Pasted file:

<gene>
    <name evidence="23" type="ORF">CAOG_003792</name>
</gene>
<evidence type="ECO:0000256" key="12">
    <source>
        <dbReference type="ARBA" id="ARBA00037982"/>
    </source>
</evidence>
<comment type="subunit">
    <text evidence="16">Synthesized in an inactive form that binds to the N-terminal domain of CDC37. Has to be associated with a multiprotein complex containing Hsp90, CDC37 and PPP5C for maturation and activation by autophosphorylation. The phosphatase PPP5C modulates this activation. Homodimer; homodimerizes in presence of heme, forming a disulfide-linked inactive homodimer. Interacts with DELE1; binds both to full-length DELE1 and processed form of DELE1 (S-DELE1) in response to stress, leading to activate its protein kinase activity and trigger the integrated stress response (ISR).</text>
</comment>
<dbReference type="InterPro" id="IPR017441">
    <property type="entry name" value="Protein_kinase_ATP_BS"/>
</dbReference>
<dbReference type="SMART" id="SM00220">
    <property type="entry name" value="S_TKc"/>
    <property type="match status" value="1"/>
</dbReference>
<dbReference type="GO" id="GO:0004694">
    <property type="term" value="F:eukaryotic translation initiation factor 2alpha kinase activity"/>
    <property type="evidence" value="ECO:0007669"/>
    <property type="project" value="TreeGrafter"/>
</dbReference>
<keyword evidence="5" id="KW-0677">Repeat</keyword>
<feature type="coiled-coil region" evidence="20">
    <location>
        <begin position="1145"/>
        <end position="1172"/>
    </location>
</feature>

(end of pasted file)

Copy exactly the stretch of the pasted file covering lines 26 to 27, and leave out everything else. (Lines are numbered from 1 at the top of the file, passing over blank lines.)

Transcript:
    <location>
        <begin position="1145"/>